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  #11  
Old 08-24-2001
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MikeMoss is on a distinguished road
On board conflicts

This could have been my wife 26 years ago.

There is no hope. I am still the same. She just sit''s back and lets me do everything.

She got to pick the new cushions however.
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  #12  
Old 08-25-2001
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WildPony is on a distinguished road
On board conflicts

Thank you MikeMoss for your reply. Although, I want to do more then just sit back. I suppose I''ll have to be patient and persistant at the same time.....least your wife got to pick out the cushions...I''ve yet to be able to do that!

In October, will be the first time I''ve ever lived on a boat. I love sailing and have an eagerness to learn everything that there is to it. As I give away some of my belongings today I feel an excitment for our new life ahead of us. No matter what storms via real life or marital, I''m up for the task of making this work.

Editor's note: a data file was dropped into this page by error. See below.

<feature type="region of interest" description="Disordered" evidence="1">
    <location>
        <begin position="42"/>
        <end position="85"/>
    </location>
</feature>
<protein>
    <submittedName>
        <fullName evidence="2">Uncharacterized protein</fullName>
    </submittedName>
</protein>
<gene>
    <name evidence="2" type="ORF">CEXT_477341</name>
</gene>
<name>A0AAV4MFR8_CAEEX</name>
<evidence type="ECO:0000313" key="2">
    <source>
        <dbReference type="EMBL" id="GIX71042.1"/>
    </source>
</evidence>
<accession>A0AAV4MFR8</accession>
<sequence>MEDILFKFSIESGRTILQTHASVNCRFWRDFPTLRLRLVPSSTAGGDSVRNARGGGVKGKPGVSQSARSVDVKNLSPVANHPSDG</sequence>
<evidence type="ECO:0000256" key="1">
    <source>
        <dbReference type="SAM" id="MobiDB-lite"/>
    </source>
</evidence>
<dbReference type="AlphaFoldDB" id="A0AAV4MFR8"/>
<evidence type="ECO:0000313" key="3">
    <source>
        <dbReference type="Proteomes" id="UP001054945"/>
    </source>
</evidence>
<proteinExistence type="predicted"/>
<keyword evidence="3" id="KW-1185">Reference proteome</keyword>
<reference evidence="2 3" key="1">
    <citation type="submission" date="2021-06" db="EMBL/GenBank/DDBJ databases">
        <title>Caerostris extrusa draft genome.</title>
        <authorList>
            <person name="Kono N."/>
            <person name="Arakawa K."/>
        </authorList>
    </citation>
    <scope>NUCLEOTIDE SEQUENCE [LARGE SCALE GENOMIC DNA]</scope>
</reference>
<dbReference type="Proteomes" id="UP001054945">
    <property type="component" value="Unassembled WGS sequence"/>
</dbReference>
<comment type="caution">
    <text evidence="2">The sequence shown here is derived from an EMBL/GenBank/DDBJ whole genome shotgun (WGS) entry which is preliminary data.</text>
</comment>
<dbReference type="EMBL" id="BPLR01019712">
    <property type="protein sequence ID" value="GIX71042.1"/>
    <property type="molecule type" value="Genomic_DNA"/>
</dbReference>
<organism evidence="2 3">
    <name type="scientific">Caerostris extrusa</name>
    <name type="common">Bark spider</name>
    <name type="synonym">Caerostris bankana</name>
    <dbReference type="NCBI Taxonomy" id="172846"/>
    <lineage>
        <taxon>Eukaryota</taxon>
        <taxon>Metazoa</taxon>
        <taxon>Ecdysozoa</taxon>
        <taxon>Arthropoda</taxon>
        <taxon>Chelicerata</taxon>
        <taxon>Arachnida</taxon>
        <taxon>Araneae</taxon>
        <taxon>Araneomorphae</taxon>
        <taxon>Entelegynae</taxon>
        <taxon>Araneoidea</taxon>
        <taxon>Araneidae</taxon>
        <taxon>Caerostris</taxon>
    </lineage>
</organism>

Thanks again for your reply and I guess it''d make my husband feel better that he isn''t alone being like he is....shssheeeshshh

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  #13  
Old 08-25-2001
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MikeMoss is on a distinguished road
On board conflicts

In your case just be patient. Watch him and figure out how you would do each task that he does now. For instance he may be bigger and stronger but as long as you are even a little agile you can do the same things your way.

So wait for something to go wrong and then help.

I have to admit that I single hand the boat even with guests on board. The only help I accept is when one particular friend is on board. He owns the same model boat and is really good at sailing as he has been crew on many winning offshore races. Others just get in the way.

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  #14  
Old 08-25-2001
JeffH
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On board conflicts